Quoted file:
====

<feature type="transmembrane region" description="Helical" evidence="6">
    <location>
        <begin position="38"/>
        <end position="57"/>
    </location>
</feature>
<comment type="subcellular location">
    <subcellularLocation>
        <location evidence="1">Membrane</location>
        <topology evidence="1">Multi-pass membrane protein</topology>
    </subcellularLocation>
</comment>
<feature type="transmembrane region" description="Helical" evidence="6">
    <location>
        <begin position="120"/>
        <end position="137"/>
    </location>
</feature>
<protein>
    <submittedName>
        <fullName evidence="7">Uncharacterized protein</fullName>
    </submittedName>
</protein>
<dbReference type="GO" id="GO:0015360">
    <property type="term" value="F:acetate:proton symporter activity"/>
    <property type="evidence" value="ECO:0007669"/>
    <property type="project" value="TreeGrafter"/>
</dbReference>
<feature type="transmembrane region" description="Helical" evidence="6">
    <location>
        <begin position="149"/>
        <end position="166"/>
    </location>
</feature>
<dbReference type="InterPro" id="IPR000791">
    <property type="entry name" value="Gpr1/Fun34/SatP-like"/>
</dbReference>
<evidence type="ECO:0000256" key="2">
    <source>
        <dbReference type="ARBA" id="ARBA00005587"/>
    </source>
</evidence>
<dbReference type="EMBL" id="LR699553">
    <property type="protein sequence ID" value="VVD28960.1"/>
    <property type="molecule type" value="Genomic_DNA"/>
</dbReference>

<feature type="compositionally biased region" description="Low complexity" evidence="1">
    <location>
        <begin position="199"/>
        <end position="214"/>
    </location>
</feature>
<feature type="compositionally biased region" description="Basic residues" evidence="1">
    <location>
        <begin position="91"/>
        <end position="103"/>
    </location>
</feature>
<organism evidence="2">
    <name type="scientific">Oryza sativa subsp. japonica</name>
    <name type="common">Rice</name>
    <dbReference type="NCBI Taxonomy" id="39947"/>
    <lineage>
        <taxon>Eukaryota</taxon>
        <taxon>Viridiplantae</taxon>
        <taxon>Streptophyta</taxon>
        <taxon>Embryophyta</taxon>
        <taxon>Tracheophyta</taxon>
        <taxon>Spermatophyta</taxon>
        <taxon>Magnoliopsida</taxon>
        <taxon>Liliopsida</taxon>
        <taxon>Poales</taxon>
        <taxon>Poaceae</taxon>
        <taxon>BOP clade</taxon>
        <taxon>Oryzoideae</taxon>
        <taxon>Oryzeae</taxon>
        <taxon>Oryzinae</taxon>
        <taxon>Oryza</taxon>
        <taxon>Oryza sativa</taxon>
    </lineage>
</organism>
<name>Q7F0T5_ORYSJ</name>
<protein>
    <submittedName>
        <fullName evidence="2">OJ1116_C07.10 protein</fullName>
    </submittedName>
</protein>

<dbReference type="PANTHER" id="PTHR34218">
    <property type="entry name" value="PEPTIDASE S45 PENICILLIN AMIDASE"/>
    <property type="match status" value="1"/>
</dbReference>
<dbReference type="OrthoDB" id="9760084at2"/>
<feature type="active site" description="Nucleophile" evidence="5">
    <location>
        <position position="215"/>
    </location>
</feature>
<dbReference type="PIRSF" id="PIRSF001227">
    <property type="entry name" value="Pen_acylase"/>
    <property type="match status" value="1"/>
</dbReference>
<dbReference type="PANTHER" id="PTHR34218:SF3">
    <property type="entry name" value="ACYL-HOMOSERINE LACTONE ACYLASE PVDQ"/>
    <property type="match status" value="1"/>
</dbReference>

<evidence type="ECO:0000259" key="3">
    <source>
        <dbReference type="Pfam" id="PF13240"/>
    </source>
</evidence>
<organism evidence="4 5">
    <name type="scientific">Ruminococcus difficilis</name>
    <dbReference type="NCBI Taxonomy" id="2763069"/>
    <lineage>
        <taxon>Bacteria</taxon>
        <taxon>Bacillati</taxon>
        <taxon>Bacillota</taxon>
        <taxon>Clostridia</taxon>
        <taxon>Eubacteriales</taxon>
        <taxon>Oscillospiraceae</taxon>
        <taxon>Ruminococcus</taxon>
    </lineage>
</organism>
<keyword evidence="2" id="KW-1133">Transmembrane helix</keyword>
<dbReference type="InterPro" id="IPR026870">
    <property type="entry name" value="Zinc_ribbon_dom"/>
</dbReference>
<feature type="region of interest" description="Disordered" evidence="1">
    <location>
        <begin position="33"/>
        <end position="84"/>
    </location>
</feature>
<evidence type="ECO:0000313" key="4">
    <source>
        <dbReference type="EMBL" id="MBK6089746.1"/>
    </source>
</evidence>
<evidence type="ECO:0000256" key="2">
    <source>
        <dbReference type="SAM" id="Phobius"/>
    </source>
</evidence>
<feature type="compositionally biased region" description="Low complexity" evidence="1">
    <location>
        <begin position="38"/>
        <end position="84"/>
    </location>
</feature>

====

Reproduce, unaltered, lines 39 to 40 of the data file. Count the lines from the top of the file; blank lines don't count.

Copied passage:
    <source>
        <dbReference type="ARBA" id="ARBA00005587"/>